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The history of the Islamic tile

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  1. Tile production.
  2. Decorative techniques.
  3. Underglaze and overglaze painting.
  4. Abbasid potteries.
  5. Ceramics industry of Iraq in the 10th century.
  6. The Seljuqs and Il-khanid era.

Islamic art is ?the art produced for rulers or population of Islamic culture? (Brend, 10). The Islamic world is so large and varied that it should come as no surprise that each region has its own style. However because they share the same Islamic identity, the styles come together producing objects that carried from one country to another.Tile production was a secretive practice. Workshops were headed by an ustad (master craftsman). The ustad had many apprentices. Many of these apprentices were members of his family. This helped to keep the method of tile production a family secret. With the passing of techniques to family members, there is slight deviation in ceramics through the centuries. Sometimes after the apprentices had finished their training they would stay on in the workshop or opened their own workshops in other locations. This would lead to the migration of techniques to other Islamic areas

[...] In other parts of the Islamic world, especially Kashan, tile production from 1243-1255 seems to have slowed or stopped due to Mongol invasions. However Afrasiyab in Samarqand in Central Asia and Raqqa on the Euphrates did not undergo ruin. Techniques and styles from these areas continued and increased after the Mongol invasions. These styles developed into chinoiserie motifs. They became known as ?Sultanabad ware'.Kashan was the major center of pottery from the twelfth to fourteenth century during Il- khanid rule. [...]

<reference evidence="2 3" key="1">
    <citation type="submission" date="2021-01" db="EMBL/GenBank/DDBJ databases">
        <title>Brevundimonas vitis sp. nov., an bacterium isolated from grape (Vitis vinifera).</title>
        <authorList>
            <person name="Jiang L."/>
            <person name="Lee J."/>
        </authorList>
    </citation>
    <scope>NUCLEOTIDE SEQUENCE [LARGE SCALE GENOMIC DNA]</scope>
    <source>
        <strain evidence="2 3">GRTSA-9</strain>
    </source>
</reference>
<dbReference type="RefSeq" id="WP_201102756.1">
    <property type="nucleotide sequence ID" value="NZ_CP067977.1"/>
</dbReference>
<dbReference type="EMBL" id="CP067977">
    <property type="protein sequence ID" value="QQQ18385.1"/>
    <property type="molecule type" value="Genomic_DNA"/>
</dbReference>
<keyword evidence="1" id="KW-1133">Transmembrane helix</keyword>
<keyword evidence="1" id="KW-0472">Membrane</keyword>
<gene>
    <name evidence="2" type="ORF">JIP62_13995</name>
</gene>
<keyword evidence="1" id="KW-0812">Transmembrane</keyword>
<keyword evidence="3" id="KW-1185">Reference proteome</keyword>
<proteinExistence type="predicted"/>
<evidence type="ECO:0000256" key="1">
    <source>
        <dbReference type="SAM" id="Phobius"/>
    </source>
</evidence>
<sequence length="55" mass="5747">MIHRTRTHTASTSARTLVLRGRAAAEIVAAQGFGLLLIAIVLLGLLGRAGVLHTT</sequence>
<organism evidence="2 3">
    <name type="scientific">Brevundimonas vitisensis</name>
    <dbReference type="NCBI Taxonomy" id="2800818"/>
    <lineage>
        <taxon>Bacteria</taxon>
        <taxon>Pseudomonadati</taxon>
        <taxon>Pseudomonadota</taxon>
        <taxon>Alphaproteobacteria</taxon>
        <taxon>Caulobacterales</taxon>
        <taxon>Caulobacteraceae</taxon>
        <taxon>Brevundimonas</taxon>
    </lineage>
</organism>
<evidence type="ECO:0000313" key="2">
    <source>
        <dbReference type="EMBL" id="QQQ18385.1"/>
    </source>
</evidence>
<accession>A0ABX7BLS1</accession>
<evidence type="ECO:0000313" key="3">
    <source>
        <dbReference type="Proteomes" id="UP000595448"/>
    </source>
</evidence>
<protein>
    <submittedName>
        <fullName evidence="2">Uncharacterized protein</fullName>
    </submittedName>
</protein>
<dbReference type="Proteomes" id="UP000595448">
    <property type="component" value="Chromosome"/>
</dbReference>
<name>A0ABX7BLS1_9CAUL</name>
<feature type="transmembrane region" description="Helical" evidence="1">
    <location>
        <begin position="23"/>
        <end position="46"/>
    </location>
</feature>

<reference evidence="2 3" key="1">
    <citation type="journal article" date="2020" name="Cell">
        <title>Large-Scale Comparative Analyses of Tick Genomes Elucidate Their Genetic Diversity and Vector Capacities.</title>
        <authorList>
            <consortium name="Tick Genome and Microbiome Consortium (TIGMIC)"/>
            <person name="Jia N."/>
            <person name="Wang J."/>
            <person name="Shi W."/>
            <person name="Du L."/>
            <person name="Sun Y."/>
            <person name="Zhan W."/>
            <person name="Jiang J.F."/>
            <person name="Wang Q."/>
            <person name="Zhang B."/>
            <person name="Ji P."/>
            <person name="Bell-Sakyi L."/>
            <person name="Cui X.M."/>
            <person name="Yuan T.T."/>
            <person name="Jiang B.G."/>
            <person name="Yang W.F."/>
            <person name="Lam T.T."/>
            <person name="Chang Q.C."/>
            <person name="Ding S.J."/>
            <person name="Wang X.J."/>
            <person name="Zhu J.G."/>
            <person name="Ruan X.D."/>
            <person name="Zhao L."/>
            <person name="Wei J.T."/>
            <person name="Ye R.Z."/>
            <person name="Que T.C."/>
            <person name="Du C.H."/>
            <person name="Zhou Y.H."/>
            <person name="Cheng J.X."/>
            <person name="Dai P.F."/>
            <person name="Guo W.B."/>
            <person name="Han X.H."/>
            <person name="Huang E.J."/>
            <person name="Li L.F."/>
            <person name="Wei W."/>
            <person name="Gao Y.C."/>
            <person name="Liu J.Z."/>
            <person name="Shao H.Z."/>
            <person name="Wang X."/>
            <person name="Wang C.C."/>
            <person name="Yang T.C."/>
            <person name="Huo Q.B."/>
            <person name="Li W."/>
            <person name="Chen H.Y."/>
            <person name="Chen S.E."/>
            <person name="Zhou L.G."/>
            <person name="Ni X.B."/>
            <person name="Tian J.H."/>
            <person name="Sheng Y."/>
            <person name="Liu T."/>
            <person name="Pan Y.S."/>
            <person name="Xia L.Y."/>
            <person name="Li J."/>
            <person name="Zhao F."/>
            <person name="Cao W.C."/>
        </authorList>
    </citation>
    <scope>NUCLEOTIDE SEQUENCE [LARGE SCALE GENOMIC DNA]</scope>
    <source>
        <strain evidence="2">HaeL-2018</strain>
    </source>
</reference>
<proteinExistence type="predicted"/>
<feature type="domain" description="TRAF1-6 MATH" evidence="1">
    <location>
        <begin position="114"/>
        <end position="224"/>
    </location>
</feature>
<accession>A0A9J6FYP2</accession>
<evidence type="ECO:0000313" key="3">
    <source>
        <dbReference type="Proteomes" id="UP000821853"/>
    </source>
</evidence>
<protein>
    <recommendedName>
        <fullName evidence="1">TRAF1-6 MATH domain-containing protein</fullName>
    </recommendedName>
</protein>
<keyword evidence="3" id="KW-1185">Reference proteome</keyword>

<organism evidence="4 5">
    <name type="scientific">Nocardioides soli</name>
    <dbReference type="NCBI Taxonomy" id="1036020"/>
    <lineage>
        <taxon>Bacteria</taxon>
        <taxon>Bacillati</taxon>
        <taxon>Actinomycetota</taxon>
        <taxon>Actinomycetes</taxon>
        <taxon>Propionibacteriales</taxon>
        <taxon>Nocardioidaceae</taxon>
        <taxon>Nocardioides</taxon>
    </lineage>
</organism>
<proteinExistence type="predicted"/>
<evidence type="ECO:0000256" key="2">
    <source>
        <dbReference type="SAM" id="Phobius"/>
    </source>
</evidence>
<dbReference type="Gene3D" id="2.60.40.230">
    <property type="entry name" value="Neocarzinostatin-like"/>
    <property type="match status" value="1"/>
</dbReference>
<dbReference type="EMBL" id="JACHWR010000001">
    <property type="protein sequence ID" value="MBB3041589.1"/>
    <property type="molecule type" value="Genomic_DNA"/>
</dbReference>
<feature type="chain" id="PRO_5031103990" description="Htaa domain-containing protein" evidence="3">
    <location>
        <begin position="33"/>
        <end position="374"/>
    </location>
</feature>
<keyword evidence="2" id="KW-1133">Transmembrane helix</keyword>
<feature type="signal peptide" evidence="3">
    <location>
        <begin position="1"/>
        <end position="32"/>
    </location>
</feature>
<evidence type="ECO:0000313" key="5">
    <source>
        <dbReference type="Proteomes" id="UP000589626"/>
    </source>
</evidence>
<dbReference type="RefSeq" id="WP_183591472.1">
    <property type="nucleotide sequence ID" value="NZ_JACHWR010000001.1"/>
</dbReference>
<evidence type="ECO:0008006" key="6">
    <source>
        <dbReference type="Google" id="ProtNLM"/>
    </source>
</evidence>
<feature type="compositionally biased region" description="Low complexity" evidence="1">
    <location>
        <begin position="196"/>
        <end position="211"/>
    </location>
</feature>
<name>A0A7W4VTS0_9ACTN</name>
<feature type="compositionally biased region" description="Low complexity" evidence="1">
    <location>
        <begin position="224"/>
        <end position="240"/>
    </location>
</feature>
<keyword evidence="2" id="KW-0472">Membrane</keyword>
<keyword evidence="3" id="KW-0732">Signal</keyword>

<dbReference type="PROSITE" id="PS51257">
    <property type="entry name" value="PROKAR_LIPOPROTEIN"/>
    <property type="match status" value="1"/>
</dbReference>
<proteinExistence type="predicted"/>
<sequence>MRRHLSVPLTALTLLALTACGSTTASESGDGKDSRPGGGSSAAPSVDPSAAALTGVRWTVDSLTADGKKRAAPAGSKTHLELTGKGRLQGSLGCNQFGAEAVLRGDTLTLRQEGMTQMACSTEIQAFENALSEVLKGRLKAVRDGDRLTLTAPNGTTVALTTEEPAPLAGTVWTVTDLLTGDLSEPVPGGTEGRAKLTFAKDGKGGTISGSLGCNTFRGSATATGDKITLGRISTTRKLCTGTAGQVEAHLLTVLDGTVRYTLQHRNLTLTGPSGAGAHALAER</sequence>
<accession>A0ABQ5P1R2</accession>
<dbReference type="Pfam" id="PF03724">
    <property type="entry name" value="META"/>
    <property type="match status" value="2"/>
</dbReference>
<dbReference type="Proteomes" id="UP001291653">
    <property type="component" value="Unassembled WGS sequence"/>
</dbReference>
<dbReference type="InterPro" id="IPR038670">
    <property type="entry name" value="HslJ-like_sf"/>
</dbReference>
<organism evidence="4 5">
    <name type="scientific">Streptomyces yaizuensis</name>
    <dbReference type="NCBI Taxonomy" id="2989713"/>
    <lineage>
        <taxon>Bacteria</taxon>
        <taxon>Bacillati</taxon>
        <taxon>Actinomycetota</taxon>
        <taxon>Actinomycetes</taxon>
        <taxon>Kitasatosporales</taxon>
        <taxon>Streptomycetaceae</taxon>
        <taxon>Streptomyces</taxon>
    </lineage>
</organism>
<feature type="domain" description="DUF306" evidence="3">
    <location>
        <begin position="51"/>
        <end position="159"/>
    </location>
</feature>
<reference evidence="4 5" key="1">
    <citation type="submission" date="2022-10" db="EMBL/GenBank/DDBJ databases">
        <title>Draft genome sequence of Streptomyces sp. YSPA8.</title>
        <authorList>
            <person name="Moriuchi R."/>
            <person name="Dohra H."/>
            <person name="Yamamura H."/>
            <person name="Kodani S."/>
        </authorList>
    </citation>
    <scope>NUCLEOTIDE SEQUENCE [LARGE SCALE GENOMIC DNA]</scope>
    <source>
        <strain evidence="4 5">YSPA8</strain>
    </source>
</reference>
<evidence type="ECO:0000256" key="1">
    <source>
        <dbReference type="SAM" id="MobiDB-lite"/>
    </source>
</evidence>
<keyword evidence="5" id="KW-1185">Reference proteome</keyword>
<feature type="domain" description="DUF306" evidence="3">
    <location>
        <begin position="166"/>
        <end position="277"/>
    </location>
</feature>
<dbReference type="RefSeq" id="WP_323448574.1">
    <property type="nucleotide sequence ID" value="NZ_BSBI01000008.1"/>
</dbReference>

[...] ?Large-scale, extensive luster tile work began to be sued to decorate the interior of religious monuments, especially shrine complexes about the beginning of the 13th century. During the late 13th and 14th centuries, the Mongol period, the role of tile revetment as a kind of colorful decorative skin expanded considerably, extending to the exterior of buildings; at the same time a variety of new techniques and tile types were introduced? (Komaroff and Carboni, 7). Lustre was first used in Egypt in the 8th century to decorate glass. [...]


[...] In other places in the Middle East artists use tiles as a means of expression.Through our look at the history of the ?Islamic World? it is easy to see how tile and pottery styles from one region were found in other parts of the Islamic world. Trade allowed for styles to come together and create new styles. It also allowed for a style dominant in one region to be found in another. Works Cited Berendsen, Anne. Tiles: A General History. [...]

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